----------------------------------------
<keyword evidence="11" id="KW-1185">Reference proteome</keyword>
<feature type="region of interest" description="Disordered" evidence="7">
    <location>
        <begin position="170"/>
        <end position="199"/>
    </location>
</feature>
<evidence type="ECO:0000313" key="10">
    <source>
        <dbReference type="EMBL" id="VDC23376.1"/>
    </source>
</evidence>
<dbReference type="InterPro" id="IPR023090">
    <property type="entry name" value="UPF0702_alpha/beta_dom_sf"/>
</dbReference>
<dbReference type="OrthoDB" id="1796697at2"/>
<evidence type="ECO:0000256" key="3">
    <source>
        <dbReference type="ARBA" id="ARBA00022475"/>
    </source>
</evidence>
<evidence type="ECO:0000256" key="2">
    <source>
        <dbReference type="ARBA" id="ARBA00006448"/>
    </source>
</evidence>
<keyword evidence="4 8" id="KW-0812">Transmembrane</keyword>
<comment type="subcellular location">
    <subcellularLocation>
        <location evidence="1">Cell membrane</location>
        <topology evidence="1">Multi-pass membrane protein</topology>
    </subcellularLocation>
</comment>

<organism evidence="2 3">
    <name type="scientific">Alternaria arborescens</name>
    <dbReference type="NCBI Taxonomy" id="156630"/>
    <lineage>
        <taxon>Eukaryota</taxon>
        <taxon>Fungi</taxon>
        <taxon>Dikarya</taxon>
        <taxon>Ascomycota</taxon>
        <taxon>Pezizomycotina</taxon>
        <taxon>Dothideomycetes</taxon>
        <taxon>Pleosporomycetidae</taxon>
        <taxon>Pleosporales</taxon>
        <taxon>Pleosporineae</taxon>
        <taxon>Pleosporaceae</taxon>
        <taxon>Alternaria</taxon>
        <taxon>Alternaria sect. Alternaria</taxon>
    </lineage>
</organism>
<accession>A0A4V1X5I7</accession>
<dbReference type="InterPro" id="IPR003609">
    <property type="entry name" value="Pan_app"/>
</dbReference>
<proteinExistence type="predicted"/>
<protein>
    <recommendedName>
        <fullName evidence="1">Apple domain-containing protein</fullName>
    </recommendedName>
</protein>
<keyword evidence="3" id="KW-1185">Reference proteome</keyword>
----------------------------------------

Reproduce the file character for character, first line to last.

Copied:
<keyword evidence="11" id="KW-1185">Reference proteome</keyword>
<feature type="region of interest" description="Disordered" evidence="7">
    <location>
        <begin position="170"/>
        <end position="199"/>
    </location>
</feature>
<evidence type="ECO:0000313" key="10">
    <source>
        <dbReference type="EMBL" id="VDC23376.1"/>
    </source>
</evidence>
<dbReference type="InterPro" id="IPR023090">
    <property type="entry name" value="UPF0702_alpha/beta_dom_sf"/>
</dbReference>
<dbReference type="OrthoDB" id="1796697at2"/>
<evidence type="ECO:0000256" key="3">
    <source>
        <dbReference type="ARBA" id="ARBA00022475"/>
    </source>
</evidence>
<evidence type="ECO:0000256" key="2">
    <source>
        <dbReference type="ARBA" id="ARBA00006448"/>
    </source>
</evidence>
<keyword evidence="4 8" id="KW-0812">Transmembrane</keyword>
<comment type="subcellular location">
    <subcellularLocation>
        <location evidence="1">Cell membrane</location>
        <topology evidence="1">Multi-pass membrane protein</topology>
    </subcellularLocation>
</comment>

<organism evidence="2 3">
    <name type="scientific">Alternaria arborescens</name>
    <dbReference type="NCBI Taxonomy" id="156630"/>
    <lineage>
        <taxon>Eukaryota</taxon>
        <taxon>Fungi</taxon>
        <taxon>Dikarya</taxon>
        <taxon>Ascomycota</taxon>
        <taxon>Pezizomycotina</taxon>
        <taxon>Dothideomycetes</taxon>
        <taxon>Pleosporomycetidae</taxon>
        <taxon>Pleosporales</taxon>
        <taxon>Pleosporineae</taxon>
        <taxon>Pleosporaceae</taxon>
        <taxon>Alternaria</taxon>
        <taxon>Alternaria sect. Alternaria</taxon>
    </lineage>
</organism>
<accession>A0A4V1X5I7</accession>
<dbReference type="InterPro" id="IPR003609">
    <property type="entry name" value="Pan_app"/>
</dbReference>
<proteinExistence type="predicted"/>
<protein>
    <recommendedName>
        <fullName evidence="1">Apple domain-containing protein</fullName>
    </recommendedName>
</protein>
<keyword evidence="3" id="KW-1185">Reference proteome</keyword>